I won’t write any more of my grandma’s story today, because today is the first day of Crossing Border. I was awake very early, or perhaps I didn’t sleep. That’s just how it is: insomnia, dipsomania, vendetta – the basic elements of the writing profession.
Starting today, I’m going to be a good person. When I was in the lift going down for breakfast, I ran into another girl who was up early. It only just gone half past six, and she was dragging her suitcase down to leave, going off to some other place. She was very pale, as if she hadn’t slept well. “Your scarf is very pretty,” I said to her. She jumped at the sound of my voice and looked at me in surprise, as if I were some dark spirit without any taste in clothes. I took no notice and smiled back at her.
Starting today, even if the sky falls on my head, I’m going to get out for a walk. So I went. There was no-one I knew in the lobby, so I asked the way to the Royal Theatre, and set out in that direction on my own. It was cold outside. An Asian guy stood at the side of the road smoking a cigarette. A group of children ran blithely across the square, like newly released angels. I went over a bridge, turned right, then headed straight on. I’d walked this route seven or eight times over the last three days here, and it had finally submitted to me. Following this set path today felt like a return to a familiar hometown.
Starting today, I’m going to be a more cautious person, like they used to say in the olden days: “inspect oneself three times a day.” I will consider my words and actions at all times. When I got back to the hotel, I got an email from the translator, Philip. It was only ten o’clock, and he’d already completed his translation of today’s column. “Are you actually a robot? Who sent you to invade the Earth?” I wanted to write to him, but after some consideration, I gave up this idea.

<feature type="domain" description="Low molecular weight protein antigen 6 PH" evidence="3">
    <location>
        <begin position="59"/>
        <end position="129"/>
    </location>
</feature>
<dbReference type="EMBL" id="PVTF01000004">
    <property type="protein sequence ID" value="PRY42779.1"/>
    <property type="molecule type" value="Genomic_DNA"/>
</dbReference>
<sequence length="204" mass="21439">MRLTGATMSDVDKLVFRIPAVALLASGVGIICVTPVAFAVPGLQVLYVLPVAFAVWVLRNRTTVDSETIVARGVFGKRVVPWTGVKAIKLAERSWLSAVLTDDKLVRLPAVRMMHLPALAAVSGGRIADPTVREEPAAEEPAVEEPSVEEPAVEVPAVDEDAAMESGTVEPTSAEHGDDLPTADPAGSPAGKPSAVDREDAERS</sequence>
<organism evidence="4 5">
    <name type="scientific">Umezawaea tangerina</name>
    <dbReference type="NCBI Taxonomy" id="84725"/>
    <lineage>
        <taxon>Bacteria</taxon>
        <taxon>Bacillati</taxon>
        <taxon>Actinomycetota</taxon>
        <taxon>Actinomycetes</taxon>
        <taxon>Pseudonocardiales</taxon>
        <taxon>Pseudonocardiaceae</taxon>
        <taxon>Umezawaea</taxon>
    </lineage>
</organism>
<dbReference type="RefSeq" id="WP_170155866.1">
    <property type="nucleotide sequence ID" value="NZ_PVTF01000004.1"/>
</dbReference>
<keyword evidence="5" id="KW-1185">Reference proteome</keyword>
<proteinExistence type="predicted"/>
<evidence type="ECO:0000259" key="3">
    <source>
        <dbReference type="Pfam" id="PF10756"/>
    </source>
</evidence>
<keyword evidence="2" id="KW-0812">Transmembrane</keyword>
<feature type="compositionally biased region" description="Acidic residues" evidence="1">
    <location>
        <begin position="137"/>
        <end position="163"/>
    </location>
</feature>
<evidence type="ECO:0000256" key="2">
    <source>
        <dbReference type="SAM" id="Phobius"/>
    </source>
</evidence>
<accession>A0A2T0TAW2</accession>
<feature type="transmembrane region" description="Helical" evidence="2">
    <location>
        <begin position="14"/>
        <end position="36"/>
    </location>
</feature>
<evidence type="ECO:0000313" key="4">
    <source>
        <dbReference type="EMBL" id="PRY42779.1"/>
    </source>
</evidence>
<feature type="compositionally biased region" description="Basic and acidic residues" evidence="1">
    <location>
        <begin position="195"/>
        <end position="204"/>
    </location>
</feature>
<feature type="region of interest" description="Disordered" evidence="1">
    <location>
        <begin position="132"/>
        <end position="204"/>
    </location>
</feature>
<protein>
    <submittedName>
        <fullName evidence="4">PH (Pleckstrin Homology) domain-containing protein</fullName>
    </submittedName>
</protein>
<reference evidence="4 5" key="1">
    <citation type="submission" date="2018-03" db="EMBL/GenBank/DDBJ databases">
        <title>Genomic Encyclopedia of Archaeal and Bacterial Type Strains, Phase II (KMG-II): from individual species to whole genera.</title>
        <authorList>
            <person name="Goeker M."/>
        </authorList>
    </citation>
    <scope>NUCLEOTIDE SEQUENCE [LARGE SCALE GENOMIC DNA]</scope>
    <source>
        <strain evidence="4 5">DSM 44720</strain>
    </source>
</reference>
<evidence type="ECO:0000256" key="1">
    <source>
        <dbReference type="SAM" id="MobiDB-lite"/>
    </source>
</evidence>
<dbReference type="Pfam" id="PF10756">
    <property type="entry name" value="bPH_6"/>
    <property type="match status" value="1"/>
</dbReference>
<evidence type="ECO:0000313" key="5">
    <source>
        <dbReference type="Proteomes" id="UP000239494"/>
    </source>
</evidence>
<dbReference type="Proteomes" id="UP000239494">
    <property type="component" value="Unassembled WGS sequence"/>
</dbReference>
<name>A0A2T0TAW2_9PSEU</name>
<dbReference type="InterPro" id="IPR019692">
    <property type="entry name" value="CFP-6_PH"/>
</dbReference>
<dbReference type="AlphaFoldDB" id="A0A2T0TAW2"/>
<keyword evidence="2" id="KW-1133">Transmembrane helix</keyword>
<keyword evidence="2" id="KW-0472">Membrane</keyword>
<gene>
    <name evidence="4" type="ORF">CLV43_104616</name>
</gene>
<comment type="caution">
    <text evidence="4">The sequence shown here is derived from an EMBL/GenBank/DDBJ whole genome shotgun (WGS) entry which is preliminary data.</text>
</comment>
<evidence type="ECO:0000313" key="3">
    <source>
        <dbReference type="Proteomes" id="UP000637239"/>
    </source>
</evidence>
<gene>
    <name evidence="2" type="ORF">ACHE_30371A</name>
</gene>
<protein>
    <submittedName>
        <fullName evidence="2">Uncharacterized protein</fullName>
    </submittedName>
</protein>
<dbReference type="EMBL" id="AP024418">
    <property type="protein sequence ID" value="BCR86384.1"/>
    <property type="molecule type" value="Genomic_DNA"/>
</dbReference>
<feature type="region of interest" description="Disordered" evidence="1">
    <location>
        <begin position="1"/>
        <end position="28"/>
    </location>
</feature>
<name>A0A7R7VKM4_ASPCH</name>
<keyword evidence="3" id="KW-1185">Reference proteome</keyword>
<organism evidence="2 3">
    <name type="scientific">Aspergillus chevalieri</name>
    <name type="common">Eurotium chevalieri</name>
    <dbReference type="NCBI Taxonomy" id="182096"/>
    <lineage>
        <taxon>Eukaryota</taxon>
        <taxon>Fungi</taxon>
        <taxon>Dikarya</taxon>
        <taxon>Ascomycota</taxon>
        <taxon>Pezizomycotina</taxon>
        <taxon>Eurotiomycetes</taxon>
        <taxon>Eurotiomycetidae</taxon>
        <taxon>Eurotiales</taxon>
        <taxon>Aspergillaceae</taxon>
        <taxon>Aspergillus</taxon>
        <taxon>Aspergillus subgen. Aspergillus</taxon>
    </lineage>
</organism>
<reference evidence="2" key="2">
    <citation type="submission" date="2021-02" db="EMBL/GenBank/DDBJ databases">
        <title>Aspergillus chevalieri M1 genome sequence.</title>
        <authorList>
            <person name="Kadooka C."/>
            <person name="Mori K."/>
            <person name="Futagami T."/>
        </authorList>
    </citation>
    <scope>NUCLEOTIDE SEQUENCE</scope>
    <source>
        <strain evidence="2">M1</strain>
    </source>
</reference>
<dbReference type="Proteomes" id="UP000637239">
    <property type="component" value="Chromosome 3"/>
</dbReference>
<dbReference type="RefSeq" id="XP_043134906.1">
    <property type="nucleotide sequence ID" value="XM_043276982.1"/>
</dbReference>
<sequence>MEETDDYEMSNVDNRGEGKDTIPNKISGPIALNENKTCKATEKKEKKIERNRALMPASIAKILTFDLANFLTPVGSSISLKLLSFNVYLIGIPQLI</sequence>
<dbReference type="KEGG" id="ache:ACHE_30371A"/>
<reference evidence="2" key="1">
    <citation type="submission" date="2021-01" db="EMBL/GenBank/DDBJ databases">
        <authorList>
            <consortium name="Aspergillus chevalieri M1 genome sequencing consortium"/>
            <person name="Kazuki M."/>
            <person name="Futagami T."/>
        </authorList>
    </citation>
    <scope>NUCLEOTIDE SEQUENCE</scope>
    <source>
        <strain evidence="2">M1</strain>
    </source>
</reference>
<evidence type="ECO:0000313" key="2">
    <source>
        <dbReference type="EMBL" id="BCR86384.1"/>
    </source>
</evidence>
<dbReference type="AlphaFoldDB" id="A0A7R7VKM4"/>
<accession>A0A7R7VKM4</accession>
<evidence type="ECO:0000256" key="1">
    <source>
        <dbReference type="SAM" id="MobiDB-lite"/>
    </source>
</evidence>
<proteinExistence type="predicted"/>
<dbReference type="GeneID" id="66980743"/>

Starting today, I’m going to stop being solitary. I’m going to spend more time with other people. In the afternoon I finally found Wiam and Marek in the lobby. Let’s go out for a walk,” Wiam said. “OK,” I replied at once, hoping that she might pop me straight into her pocket and whisk me away. We went for an extraordinary meal at which I broke my ban on rice. I haven’t eaten any for eight years. We chatted for a while, Cairo, Prague… Like children returning on Halloween with their treats, we each opened our pockets just a crack, letting our companions catch a glimpse of the sweeties we had garnered. Candy is sweet, but it’s not everything.
Today I feel exhausted. But the carnival is here, and we had many things that we wanted to see. The Royal Theatre was thronged with every sort and stripe of person. I’m sure they all have their own stories, but I didn’t have time to ask every one of them. Marek was taking me to meet up with the other writers and translators, then we were shaking hands, doing readings, answering questions, laughing, speaking a Babel of languages our own and not our own. Afterwards, Nicky and I decided to go and see a band called Daughter playing. I didn’t know who they were, but they were telling me that they were all daughters to someone out there. Standing in the darkness, we couldn’t see anyone at all. Then a beam of light suddenly illuminated the stage, shining on the lead singer. She sang a slow song in a silky voice: mother, she sang, mother.
It sent my mind reeling, as if a lover had taken a knife and plunged it into my heart. Under the cover of darkness, I found myself crying. Nicky noticed and patted my shoulder. I found some tissues and quickly wiped my eyes.
“You’re such a sensitive child,” my mum once said to me. Eight years ago today, when of course I had no idea that I would come to the Crossing Border festival in The Hague, I spent the whole day with my mother in her hospital room. We didn’t talk much, but she held my hand. She was very thin by then, just a pair of large dark eyes still shining, looking at me like a deer, waiting.
At some point, I don’t know when exactly, she pinched my hand, and we both knew it was time. She took one last look at me and closed her eyes. I never saw her again.